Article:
Why North Dakota oil is so dangerously flammable
North Dakota's oil boom is a big, probably underappreciated story. As the rest of the United States tumbled into the Great Recession in 2008, sending national unemployment as high as 10 percent, North Dakota's jobless rate peaked at 4.2 percent in 2009; as of October 2013, it was at 2.7 percent, the nation's lowest.
North Dakota's good fortune is largely attributed to the light, sweet crude being coaxed and bullied out of the Bakken shale formation in the northwestern part of the state. The Bakken crude has made North Dakota the U.S.'s second-largest oil-producing state, after Texas, and helped boost U.S. oil production to its highest level since 1988. Next year, the U.S. might well pass Saudi Arabia as the world's top oil supplier.
On Thursday, the Transportation Department issued a warning about the Bakken oil:
The Pipeline and Hazardous Materials Safety Administration (PHMSA) is issuing this safety alert to notify the general public, emergency responders, and shippers and carriers that recent derailments and resulting fires indicate that the type of crude oil being transported from the Bakken region may be more flammable than traditional heavy crude oil. [PHMSA]
This bland-sounding advisory was enough to send the shares of Bakken oil producers and transporters down a notch. There had been trouble with Bakken oil before, most fatally in July 2013, when a runaway train carrying the crude derailed and exploded in Lac-Mégantic, Quebec, killing 47 people. Another Bakken oil train derailed and exploded in Alabama in November, with no casualties.
Still, in December North Dakota regulators were preparing to commission a study to prove that Bakken oil is not dangerously explosive to move by rail. Then, on December 30, a 106-car BNSF train carrying Bakken crude crashed into a derailed grain train near Casselton, N.D., 20 miles west of Fargo:
The massive explosion prompted an evacuation of Casselton and a decision to drop the study. CBS News has a longer report on the explosion:
What makes Bakken oil more flammable than other oil, like the heavy crude harvested from Canada's tar sands? Basically, it contains more natural gas, making its vapor combustible at a much lower temperature. More specifically, Bakken crude tends to have sizable amounts of easily ignitable propane and butane, Zak Mortensen at oil-quality analysis firm Inspectorate America Corp. tells Bloomberg News.
The volatility of North Dakota's black gold wasn't exactly a secret. "It doesn't take a rocket scientist to figure out that Bakken oil is a high-quality crude with a lower flash point," the temperature at which oil vapors ignite, North Dakota Petroleum Council president Ron Ness tells the Associated Press. "That's what makes it a desired commodity for all these coastal refineries."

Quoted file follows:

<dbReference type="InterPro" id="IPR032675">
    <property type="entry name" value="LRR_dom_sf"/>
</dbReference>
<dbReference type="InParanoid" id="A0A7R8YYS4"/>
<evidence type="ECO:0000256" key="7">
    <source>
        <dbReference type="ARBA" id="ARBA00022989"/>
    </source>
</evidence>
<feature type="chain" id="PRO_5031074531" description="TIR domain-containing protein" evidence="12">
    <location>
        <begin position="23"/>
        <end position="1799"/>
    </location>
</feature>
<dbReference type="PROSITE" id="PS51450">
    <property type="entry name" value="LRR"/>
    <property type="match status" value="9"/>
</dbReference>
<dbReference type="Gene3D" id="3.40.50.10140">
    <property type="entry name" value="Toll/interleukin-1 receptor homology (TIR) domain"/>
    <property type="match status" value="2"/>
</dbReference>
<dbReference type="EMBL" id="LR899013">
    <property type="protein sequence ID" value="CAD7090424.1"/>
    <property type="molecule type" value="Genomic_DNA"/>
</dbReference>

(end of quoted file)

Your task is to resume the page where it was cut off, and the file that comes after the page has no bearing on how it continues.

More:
But that doesn't solve the question of what to do with the information. Rail shipments of oil have skyrocketed in the past four years, from 10,000 tanker cars in 2009 to an estimated 400,000 in 2013. Oil and natural gas are now the fastest-growing category of rail cargo, the Association of American Railroads reported earlier this week. Much of the growth is from North Dakota, which sends more than 60 percent of its crude to the East Coast, Pacific Northwest, and Gulf Coast by rail.
Nobody in the industry seems to want this to change. "The railroads obviously want this business," rail analyst Jason Seidl tells Bloomberg News. "It's going to continue to grow." And oil producers are "going to keep railing to the East Coast," adds energy consultant John Auers. "They're going to keep moving Bakken to the Pacific Northwest. There's no other option."
There is, of course, another option: Pipelines. But pipelines can and do rupture, and Bakken crude won't become any less explosive just because it isn't being carried by rail. Also, the only proposed pipeline to pass through North Dakota — Keystone XL — goes only south, toward the Gulf Coast.
The Casselton crash has prompted the National Transportation Safety Board to begin the nation's first major examination of the safety of carrying oil and gas by rail. But there's no lack of ideas to make things safer. An obvious one is to route petroleum-carrying rail cars around cities and towns, not through them. Another option would be to make oil trains move at slower speeds.
The most likely change, though, will be to make rail lines use stronger tanker cars to transport Bakken crude and other volatile petroleum products. We've known about dangerous flaws in the most commonly used current tanker designs for more than two decades, Larry Bierlein at the Association of Hazmat Shippers tells the AP. And the NTSB has already issued guidelines for more resilient tankers. The Transportation Department just has to adopt them.
This will increase the cost of moving oil by rail somewhat. Given the proximity and price advantages of the Bakken oil, few analyst expect that the oil and rail industries won't pay.